The manual correlation and collection of the observability data for a full context and a bigger picture from so many sources is a highly time-wasting task. If the cross-team collaboration is not on point and the teams are siloed with point monitoring solutions, the process becomes even slower and ineffective.

Having a common data model in a single platform to unify all Kubernetes traces, logs, and metrics is an effective approach to observability. It helps break down silos between teams and fosters and aids collaboration across the organization. Furthermore, the application and platform teams need to have a unified and common accessible view across the entire environment. For this purpose, technology and traditional stacks and services that an organization is running alongside its Kubernetes deployments should also be included in that data model. This way, the teams can optimize Kubernetes applications and workloads more successfully by utilizing a greater context that this end-to-end proposition to observability offers.

View Data in Context of the User

Kubernetes observability best practices not just aim at providing organizations with access to more and more data but also at allowing them to identify the improvement needs within their technology stack. By getting just a backend perspective, application owners and developers often get limited as traces, logs, and metrics do not tell the whole story. The user experience on the front end of the application and the underlying cloud platform on the backend needs to be connected and compared with the code the organizations push into production to understand the effects the business outcomes receive from Kubernetes performance. The effectiveness can easily be determined by combining the real-time business metrics, like conversion rates and insights of user experience, with Kubernetes monitoring data.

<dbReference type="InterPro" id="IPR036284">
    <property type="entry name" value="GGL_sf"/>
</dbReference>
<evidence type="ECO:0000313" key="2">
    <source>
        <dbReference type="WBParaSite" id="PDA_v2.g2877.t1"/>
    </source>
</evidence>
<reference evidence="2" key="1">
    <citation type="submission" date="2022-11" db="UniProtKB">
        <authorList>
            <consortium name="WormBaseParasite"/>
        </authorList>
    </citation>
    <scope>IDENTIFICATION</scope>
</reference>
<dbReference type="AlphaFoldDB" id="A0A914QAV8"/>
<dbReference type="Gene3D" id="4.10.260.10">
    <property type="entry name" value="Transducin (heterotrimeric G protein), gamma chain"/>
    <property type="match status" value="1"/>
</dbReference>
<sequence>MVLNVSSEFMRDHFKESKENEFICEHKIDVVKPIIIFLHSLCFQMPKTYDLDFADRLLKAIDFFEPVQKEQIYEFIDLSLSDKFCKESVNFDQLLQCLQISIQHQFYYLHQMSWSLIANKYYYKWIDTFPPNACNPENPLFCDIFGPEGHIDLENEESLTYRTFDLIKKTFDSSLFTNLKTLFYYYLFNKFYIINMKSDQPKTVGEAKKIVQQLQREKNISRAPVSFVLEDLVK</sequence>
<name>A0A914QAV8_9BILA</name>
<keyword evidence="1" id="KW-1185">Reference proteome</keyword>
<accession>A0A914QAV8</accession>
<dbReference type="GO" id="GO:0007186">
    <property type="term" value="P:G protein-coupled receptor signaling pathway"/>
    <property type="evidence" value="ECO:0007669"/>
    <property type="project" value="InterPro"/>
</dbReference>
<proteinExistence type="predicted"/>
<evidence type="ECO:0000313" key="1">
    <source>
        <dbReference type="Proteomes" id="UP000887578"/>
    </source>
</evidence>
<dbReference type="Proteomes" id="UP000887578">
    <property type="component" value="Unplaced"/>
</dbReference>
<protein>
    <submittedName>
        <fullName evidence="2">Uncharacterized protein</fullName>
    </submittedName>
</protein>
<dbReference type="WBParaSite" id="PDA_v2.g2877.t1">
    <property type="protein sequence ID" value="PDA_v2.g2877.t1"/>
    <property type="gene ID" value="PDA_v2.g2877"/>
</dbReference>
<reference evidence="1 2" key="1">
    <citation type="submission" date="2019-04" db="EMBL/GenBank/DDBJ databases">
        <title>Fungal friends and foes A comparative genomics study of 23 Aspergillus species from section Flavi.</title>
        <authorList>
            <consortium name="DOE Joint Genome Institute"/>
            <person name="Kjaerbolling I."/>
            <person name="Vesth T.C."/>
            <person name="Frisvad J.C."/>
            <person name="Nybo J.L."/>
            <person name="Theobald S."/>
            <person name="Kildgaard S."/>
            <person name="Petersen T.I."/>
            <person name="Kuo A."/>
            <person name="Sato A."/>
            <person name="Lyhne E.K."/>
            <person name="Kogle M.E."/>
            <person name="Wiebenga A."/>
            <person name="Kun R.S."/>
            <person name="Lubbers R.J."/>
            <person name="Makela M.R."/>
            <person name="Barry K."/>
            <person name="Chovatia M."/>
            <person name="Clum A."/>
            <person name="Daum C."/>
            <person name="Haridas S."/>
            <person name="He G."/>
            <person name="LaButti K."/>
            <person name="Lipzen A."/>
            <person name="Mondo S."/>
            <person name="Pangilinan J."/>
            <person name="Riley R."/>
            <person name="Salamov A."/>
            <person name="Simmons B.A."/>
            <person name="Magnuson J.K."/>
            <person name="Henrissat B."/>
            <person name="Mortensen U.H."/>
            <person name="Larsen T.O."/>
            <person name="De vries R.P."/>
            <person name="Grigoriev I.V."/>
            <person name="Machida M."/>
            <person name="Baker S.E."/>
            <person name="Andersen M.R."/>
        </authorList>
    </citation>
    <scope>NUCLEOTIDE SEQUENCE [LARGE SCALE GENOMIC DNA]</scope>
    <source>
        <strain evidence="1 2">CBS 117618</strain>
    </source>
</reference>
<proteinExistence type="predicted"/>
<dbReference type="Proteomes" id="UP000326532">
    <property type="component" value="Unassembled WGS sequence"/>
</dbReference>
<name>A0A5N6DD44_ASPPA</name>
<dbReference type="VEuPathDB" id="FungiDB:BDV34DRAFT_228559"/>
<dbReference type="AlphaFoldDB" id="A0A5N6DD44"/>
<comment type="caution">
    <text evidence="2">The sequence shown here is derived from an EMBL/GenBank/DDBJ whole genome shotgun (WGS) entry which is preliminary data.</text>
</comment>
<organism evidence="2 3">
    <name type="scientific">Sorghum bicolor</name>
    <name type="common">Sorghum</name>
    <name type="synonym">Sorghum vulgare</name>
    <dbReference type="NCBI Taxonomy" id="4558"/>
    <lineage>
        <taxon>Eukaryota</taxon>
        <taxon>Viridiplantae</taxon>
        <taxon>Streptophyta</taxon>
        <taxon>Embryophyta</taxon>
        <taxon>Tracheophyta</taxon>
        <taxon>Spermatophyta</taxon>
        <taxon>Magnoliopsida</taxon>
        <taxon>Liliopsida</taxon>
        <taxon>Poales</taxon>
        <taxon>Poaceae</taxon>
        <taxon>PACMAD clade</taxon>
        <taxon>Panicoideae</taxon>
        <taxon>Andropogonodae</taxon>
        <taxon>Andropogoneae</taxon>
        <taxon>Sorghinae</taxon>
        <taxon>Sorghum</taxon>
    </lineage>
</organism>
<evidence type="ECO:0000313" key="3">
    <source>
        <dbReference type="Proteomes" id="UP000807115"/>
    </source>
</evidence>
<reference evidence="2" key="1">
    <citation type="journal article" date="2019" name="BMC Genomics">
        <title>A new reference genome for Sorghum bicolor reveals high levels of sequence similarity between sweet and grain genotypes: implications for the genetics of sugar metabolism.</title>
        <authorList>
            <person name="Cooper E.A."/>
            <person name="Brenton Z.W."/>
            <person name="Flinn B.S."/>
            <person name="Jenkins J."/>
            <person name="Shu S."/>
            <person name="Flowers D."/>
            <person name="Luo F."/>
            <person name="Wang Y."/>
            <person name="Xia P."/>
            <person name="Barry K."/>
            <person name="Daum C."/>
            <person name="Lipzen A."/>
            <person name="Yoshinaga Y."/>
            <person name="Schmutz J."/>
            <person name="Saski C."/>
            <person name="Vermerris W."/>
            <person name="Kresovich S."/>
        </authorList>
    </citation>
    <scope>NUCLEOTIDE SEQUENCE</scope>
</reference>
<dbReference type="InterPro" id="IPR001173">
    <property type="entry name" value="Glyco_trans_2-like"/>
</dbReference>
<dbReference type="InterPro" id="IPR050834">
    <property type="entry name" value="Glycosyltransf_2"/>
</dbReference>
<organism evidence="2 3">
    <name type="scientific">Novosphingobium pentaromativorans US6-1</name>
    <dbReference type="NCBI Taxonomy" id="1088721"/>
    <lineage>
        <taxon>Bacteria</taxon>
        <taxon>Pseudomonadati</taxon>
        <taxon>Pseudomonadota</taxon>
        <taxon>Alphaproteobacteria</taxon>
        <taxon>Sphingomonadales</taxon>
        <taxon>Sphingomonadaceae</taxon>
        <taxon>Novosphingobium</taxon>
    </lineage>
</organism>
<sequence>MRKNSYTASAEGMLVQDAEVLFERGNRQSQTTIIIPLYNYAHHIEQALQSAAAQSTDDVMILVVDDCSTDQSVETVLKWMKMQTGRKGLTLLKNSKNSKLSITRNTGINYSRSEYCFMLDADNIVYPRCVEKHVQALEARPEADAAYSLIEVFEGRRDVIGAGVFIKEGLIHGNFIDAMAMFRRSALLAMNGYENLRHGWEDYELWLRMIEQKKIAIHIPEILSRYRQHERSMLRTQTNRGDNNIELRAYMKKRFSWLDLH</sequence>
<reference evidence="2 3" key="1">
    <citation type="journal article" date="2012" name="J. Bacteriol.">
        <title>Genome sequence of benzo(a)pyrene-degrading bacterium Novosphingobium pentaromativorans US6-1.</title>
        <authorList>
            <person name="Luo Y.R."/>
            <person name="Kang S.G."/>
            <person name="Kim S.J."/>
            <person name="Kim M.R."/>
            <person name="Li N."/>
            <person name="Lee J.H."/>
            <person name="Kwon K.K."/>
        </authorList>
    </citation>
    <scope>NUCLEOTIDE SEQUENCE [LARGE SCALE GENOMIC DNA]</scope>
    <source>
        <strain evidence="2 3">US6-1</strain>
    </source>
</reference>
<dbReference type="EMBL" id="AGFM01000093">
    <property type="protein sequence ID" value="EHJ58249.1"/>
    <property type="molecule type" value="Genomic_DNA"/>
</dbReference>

The application topology mapping capabilities allow the teams to easily gain visibility to these insights by automatic visualization of all dependencies and relationships across the wider cloud technology stack and within a Kubernetes environment, including real-time user experience data. IT teams can identify and ascertain the overall impacts on the business of different issues by vertical mapping of dependencies between workloads, pods, hosts, and clusters, as well as the horizontal mapping between services, applications, and data centers.

This correlation of backend performance and real-time user experience enables digital teams and business leaders to deliver better user experiences and improve their services. They can make better decisions about their further investment plans pertaining to their digital infrastructure and optimization of their systems.

Conclusion for Best Practices with Kubernetes Observability

The Kubernetes Observability best practices are essential for all organizations that use Kubernetes. Through embracing the benefits of AI and automation, observability challenges of the Kubernetes architecture can be swiftly tackled. These best practices ensure organizations are able to continuously monitor data and utilize it to better their services and make their user experience more efficient.